“Writers ever since writing began have had problems, and the main problem narrows down to just one word—life.” ~ William Styron, from “The Art of Fiction No. 5″

From one of the first interviews in The Paris Review (1954), the young William Styron (click on link for full interview):

INTERVIEWER (Peter Matthiessen and George Plimpton)

What value has the creative writing course for young writers?

STYRON

It gives them a start, I suppose. But it can be an awful waste of time. Look at those people who go back year after year to summer writers’ conferences, you get so you can pick them out a mile away. A writing course can only give you a start, and help a little. It can’t teach writing. The professor should weed out the good from the bad, cull them like a farmer, and not encourage the ones who haven’t got something. At one school I know in New York, which has a lot of writing courses, there are a couple of teachers who moon in the most disgusting way over the poorest, most talentless writers, giving false hope where there shouldn’t be any hope at all. Regularly they put out dreary little anthologies, the quality of which would chill your blood. It’s a ruinous business, a waste of paper and time, and such teachers should be abolished.

INTERVIEWER

The average teacher can’t teach anything about technique or style?

STYRON

Well, he can teach you something in matters of technique. You know—don’t tell a story from two points of view and that sort of thing. But I don’t think even the most conscientious and astute teachers can teach anything about style. Style comes only after long, hard practice and writing.

INTERVIEWER

Do you enjoy writing?

STYRON

I certainly don’t. I get a fine, warm feeling when I’m doing well, but that pleasure is pretty much negated by the pain of getting started each day. Let’s face it, writing is hell.

INTERVIEWER

How many pages do you turn out each day?

STYRON

When I’m writing steadily—that is, when I’m involved in a project that I’m really interested in, one of those rare pieces that has a foreseeable end—I average two-and-a-half or three pages a day, longhand on yellow sheets. I  spend about five hours at it, of which very little is spent actually writing. I try to get a feeling of what’s going on in the story before I put it down on paper, but actually most of this breaking-in period is one long, fantastic daydream, in which I think about anything but the work at hand. I can’t turn out slews of stuff each day. I wish I could. I seem to have some neurotic need to perfect each paragraph—each sentence, even—as I go along.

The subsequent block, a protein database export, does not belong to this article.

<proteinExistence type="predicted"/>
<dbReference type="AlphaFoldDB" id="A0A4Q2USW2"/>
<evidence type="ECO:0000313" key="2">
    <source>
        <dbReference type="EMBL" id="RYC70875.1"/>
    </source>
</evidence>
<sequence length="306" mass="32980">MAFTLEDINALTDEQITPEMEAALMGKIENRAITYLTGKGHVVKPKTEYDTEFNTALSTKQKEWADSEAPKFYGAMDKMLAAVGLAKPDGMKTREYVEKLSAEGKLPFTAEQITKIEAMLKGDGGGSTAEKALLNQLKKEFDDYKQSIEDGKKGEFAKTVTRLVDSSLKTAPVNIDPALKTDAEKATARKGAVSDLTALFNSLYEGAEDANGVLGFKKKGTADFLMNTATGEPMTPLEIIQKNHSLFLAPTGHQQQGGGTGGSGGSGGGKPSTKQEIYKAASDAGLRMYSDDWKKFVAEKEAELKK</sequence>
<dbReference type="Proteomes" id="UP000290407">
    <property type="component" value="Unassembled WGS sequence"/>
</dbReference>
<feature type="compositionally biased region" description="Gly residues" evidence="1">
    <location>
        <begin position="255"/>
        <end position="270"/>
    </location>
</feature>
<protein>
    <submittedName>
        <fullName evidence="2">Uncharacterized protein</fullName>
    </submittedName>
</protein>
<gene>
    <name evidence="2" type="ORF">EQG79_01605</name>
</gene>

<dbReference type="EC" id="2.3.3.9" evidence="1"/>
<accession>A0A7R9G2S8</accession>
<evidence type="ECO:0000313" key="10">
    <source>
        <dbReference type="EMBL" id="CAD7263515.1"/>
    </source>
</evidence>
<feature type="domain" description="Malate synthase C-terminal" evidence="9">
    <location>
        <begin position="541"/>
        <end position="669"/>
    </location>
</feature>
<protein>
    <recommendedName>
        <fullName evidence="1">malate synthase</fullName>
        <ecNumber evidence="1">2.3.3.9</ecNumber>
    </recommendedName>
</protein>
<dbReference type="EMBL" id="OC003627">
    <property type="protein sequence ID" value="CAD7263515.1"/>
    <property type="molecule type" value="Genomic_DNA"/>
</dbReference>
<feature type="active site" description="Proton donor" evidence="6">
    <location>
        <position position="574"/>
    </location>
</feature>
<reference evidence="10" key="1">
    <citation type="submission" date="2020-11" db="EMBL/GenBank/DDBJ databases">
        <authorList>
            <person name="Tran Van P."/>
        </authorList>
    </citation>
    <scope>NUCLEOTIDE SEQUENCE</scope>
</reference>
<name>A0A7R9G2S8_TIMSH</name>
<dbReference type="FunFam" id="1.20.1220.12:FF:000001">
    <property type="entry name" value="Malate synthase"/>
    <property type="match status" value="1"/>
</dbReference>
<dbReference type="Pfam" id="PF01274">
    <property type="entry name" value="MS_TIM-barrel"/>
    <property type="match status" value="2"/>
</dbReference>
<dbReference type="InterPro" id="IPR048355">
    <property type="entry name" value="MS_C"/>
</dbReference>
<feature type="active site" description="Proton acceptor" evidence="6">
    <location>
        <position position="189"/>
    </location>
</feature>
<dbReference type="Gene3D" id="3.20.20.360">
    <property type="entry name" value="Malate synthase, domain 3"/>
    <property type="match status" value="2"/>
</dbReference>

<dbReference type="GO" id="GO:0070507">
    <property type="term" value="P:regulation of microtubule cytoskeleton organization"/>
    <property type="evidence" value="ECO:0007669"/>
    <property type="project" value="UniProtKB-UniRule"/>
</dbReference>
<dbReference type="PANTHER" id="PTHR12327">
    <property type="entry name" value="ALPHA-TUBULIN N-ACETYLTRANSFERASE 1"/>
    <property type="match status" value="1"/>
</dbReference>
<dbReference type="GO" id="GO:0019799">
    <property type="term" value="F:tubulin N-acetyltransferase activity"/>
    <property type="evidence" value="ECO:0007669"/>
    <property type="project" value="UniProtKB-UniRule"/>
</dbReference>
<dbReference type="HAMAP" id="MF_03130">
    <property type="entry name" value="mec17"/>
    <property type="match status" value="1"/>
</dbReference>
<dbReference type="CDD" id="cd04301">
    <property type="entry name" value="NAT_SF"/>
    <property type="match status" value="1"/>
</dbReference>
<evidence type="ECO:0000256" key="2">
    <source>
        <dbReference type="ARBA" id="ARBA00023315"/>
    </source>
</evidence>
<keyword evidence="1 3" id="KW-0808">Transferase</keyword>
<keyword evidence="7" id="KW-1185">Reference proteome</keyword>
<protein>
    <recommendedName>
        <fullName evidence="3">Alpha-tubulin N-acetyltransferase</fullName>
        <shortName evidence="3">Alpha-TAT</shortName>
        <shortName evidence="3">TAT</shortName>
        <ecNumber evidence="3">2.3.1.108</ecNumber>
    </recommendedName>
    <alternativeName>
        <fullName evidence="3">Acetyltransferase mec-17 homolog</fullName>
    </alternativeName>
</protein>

INTERVIEWER

And what time of the day do you find best for working?

STYRON

The afternoon. I like to stay up late at night and get drunk and sleep late. I wish I could break the habit but I can’t. The afternoon is the only time I have left and I try to use it to the best advantage, with a hangover.

INTERVIEWER

Do you use a notebook?

STYRON

No, I don’t feel the need for it. I’ve tried, but it does no good, since I’ve never used what I’ve written down. I think the use of a notebook depends upon the individual.

INTERVIEWER

Do you find you need seclusion?

STYRON

I find it’s difficult to write in complete isolation. I think it would be hard for me on a South Sea island or in the Maine woods. I like company and entertainment, people around. The actual process of writing, though, demands complete, noiseless privacy, without even music; a baby howling two blocks away will drive me nuts.

INTERVIEWER

Does your emotional state have any bearing on your work?

STYRON

I guess like everybody I’m emotionally fouled up most of the time, but I find I do better when I’m relatively placid. It’s hard to say, though. If writers had to wait until their precious psyches were completely serene there wouldn’t be much writing done. Actually—though I don’t take advantage of the fact as much as I should—I find that I’m simply the happiest, the placidest, when I’m writing, and so I suppose that that, for me, is the final answer. When I’m writing I find it’s the only time that I feel completely self-possessed, even when the writing itself is not going too well. It’s fine therapy for people who are perpetually scared of nameless threats as I am most of the time—for jittery people. Besides, I’ve discovered that when I’m not writing I’m prone to developing certain nervous tics, and hypochondria. Writing alleviates those quite a bit. I think I resist change more than most people. I dislike traveling, like to stay settled. When I first came to Paris all I could think about was going home, home to the old James River. One of these days I expect to inherit a peanut farm. Go back home and farm them old peanuts and be real old Southern whisky gentry.

“It’s easier to write about those you hate—just as it’s easier to criticize a bad play or a bad book.” ~ Dorothy Parker, from “The Art of Fiction No. 13″

No time for regular post, but found this wonderful interview from 1956 with Dorothy Parker (Oh, I would have loved to have a conversation with this woman) in The Paris Review (click on link for full interview). Enjoy:

INTERVIEWER (Marion Capron)

What was it about the twenties that inspired people like yourself and Broun?

PARKER

Gertrude Stein did us the most harm when she said, “You’re all a lost generation.” That got around to certain people and we all said, Whee! We’re lost. Perhaps it suddenly brought to us the sense of change. Or irresponsibility. But don’t forget that, though the people in the twenties seemed like flops, they weren’t. Fitzgerald, the rest of them, reckless as they were, drinkers as they were, they worked damn hard and all the time.